Two consecutive cohorts of patients receiving initial treatment for renal calculi in our unit on the same lithotripsy machine from 2012 to 2013 were studied. Only the first session of SWL was studied as subsequent treatments did not necessarily use the same localization modality. Pelvi-ureteric junction and ureteric stones were excluded. Patients who did not receive the full treatment were excluded, i.e., insufficient shocks/power. All patients had radiopaque calculi and underwent and X-ray kidney, ureter, and bladder before treatment and at follow-up, 4 weeks after SWL.

The size and location of the target stone were measured. Other measurements include age, body mass index (BMI), radiation dose (mGy/cm 2), and complications, which occurred. It was not possible to analyze the composition of the stones or stone fragments. The SFR was defined as no visible fragments ≤2 mm using X-ray or US at 4 weeks. Unsuccessful treatment was defined as any patient requiring further treatment (with SWL or endoscopic treatment) or follow-up for significant residual fragments >2 mm.

   Results Top

For the US group 48 patients were studied and 47 in the fluoroscopy group. Stone size was measured and in the US group average size 8.5 mm (range 4–18 mm) with median size 8 mm. The fluoroscopy group average stone size 9.3 mm (5–16 mm) median stone size 9 mm. Both groups were comparable for average age and BMI. Average age in the US and fluoroscopy groups was 59 and 58 years, respectively. Average BMI was 28 in both groups.

Overall SFR at first SWL session in the US group was 29/48 (60%), which was greater than the fluoroscopy group, 21/47 (45%). This, however, was not statistically significant, P = 0.18, confidence interval 95% using Chi-square test.

Comparing stones ≤7 mm, the US group had greater success than the fluoroscopy group at the first SWL session (SFR 85.7% compared to 58.8%, respectively). The relative risk reduction ratio is three (P = 0.08 using Fisher's exact test) using US compared to fluoroscopy [Table 1] and [Table 2].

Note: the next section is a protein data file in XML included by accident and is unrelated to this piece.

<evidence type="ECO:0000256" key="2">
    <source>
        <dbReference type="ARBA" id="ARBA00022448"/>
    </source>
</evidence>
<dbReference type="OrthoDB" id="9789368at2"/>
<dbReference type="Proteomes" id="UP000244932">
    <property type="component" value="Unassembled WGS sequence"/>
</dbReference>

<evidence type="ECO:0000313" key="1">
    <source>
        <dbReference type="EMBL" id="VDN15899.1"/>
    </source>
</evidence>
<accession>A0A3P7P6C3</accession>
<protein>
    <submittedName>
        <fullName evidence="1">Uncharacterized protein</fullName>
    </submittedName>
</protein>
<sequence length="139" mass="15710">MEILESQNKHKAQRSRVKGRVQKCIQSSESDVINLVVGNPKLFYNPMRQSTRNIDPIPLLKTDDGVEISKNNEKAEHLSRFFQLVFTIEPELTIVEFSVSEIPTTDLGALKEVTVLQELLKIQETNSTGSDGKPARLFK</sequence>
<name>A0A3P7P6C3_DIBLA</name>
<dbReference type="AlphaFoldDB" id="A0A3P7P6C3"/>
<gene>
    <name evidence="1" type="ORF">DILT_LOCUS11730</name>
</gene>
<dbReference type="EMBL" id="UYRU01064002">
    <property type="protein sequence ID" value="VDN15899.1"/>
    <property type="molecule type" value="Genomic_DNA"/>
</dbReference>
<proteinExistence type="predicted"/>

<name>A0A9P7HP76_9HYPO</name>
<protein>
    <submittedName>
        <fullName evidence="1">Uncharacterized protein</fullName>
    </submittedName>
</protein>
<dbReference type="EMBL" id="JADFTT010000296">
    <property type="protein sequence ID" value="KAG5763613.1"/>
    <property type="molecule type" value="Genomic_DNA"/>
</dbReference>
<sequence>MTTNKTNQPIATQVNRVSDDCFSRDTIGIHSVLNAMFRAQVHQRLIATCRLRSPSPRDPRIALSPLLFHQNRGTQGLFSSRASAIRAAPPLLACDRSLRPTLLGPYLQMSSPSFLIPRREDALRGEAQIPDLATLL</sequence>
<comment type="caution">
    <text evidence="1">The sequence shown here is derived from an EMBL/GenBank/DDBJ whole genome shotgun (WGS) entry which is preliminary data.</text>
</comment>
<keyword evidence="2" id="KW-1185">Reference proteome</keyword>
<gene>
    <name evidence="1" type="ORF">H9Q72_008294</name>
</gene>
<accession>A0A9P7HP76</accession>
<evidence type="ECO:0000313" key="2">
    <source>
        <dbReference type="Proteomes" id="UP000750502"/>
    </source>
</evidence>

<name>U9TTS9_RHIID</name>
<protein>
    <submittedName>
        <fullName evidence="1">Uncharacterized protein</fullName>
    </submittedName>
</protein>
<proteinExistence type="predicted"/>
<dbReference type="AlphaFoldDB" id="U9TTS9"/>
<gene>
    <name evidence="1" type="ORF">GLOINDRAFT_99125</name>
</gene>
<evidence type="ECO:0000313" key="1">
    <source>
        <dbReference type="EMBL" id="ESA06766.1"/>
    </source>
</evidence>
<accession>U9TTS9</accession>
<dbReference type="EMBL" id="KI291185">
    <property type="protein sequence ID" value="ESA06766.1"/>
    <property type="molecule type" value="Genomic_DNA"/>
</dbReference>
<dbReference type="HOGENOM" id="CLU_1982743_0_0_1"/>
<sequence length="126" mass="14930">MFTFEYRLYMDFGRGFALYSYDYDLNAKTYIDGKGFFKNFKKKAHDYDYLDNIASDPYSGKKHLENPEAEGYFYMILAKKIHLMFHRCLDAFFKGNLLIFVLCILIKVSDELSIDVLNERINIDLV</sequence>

Table 1: SFR of stones by size and localization modality

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Table 2: SFR of stones by location and localisation modality

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To assess complication rates, the postprocedural hospitalization rates were recorded. There were fewer re-admissions in the US group of four patients, two requiring intervention with ureteric stenting under general or regional anesthesia (Clavien Dindo Grade 3), and two managed conservatively with analgesics (Clavien Dindo Grade 2). The fluoroscopy group had eight re-admissions with three requiring intervention (Clavien Dindo Grade 3), five managed conservatively (Clavien Dindo Grade 2). No patients had serious complications.

Mean radiation dose (mGy/cm 2) in the US group was 103 (0–233) and 2113 (241–7821) in the fluoroscopy group.

   Discussion Top

We believe this study to be novel and clinically relevant to the current practice for treatment of renal calculi. Our patient group was similar in demographics of age, sex, and BMI. There were comparable stone sizes in the US and fluoroscopy group with a median stone size of 8 mm and 9 mm, respectively. For current practice, this cohort is comparable with patients in the UK being treating with SWL for renal calculi. Our results have found that US localization for stones ≤7 mm achieved SFR in 85.7% compared to 58.8% using fluoroscopy localization, P = 0.08 (Fisher's exact test). Both groups had similar results for stones >7 mm.